Have you ever had any experience with automated lead systems for your social media? If so, do you believe they were conducive to your way of business? If not, what current lead system is in place? Do you believe these systems would be beneficial for your place of business?

Digital marketing automation is defined as “software that allows you to automate repetitive tasks, reduce human error, manage complexity and measure and optimize your efforts” (Bullas, n.d., para 24).

I do not have any experience with automated lead systems. Instead, we still tend to get new business the old-fashioned way—submitting RFPs and going to pitches, as well as organically growing business with existing customers. Our new business team does a lot of the lead generation and once they have an opportunity, we may get involved to develop the presentation because we have the experience in executing the programs. Once we land a new client, it is our job to build relationships and hopefully continue to get additional business with this particular client, as well as her colleagues.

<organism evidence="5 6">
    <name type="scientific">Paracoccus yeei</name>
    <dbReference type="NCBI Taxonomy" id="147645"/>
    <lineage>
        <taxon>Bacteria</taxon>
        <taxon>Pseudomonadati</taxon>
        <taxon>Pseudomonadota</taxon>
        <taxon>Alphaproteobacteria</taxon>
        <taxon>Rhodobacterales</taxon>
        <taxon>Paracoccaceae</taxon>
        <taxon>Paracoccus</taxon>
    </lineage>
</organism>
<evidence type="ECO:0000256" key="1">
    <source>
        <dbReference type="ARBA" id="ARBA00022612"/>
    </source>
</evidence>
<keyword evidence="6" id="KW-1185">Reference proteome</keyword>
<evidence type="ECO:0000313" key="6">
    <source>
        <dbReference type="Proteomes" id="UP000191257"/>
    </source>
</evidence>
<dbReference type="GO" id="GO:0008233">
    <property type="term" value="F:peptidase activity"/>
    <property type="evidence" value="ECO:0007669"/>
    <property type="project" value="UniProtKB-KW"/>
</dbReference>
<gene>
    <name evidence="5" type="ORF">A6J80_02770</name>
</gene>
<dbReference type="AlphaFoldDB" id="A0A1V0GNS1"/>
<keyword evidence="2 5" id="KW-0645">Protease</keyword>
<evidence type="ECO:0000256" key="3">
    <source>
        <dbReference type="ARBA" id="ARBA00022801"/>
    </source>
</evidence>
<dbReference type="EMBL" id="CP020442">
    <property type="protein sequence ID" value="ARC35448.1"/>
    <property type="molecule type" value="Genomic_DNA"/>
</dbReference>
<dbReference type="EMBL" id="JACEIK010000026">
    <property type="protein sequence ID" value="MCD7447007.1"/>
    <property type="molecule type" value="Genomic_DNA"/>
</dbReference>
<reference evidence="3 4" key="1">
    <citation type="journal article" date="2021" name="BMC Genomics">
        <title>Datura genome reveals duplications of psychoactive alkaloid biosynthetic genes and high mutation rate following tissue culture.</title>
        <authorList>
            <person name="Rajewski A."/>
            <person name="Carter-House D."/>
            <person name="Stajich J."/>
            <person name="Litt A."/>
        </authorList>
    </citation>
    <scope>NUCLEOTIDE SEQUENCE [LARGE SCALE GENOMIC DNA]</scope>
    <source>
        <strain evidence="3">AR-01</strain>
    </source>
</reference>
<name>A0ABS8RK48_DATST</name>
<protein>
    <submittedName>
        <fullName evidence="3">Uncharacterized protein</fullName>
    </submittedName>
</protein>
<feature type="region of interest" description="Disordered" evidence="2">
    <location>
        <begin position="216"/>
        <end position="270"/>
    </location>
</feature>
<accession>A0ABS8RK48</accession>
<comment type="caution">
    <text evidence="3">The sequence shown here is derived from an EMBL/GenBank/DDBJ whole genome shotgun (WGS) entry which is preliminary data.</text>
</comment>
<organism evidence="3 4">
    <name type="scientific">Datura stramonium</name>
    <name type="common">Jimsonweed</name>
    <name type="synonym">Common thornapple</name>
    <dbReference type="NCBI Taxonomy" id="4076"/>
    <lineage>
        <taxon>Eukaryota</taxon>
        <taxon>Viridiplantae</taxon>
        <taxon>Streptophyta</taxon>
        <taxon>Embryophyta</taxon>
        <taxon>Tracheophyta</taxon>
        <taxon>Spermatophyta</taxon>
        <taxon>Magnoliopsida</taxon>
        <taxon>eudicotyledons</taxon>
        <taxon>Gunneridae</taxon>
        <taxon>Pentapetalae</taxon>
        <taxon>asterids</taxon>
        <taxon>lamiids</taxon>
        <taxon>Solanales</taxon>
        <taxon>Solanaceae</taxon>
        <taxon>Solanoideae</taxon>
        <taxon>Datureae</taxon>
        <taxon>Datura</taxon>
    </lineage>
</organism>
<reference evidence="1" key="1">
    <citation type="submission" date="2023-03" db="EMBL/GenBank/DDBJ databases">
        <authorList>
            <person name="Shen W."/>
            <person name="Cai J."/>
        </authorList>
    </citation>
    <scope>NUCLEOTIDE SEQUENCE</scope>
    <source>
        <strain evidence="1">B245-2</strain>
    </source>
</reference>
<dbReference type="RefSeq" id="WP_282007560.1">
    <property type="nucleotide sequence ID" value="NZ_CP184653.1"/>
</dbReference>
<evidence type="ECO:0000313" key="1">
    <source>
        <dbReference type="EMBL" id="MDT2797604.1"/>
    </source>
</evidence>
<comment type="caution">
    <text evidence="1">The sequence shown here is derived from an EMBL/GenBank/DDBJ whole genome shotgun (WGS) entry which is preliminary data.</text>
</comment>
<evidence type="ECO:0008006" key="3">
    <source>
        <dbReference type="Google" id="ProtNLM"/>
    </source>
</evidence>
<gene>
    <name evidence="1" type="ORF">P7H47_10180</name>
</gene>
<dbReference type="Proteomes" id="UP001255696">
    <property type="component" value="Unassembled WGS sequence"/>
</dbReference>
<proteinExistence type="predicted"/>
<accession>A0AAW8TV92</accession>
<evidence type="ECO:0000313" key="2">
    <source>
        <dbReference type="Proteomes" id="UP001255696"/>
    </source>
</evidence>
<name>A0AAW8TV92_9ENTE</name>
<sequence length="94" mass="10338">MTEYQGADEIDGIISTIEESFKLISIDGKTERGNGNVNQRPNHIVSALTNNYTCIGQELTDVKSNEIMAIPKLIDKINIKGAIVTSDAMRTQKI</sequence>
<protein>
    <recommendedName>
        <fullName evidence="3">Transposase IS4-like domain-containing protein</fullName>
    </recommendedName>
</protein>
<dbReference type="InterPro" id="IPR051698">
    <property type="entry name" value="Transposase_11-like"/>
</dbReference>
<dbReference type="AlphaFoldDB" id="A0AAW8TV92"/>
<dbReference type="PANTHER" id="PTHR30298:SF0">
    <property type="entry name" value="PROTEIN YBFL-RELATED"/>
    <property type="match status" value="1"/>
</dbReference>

I am not sure if an automated lead system would be beneficial for where I work to gain new business. At the same time, some of these systems could be helpful in getting our recruitment numbers up for different programs that we run for our clients. We have an operations team that is constantly making cold calls, sending emails and faxes, and mailing hard-copy invites. In addition, our consumer team does CRM management for many of our clients.

Here is an article that I pinned in our group board on Pinterest: http://www.razorsocial.com/social-media-management-software/.

As marketing automation tools can improve Customer Lifetime Value, what other ways do you believe we can improve the quality of our customers’ experiences through social media? Do you feel your company’s website alone is enough to allow them to have a great experience? Or are there other areas that need to be improved? If you were in charge of improving your employers’ practices to not only retain current customers, but also gain new ones, what would your strategy be?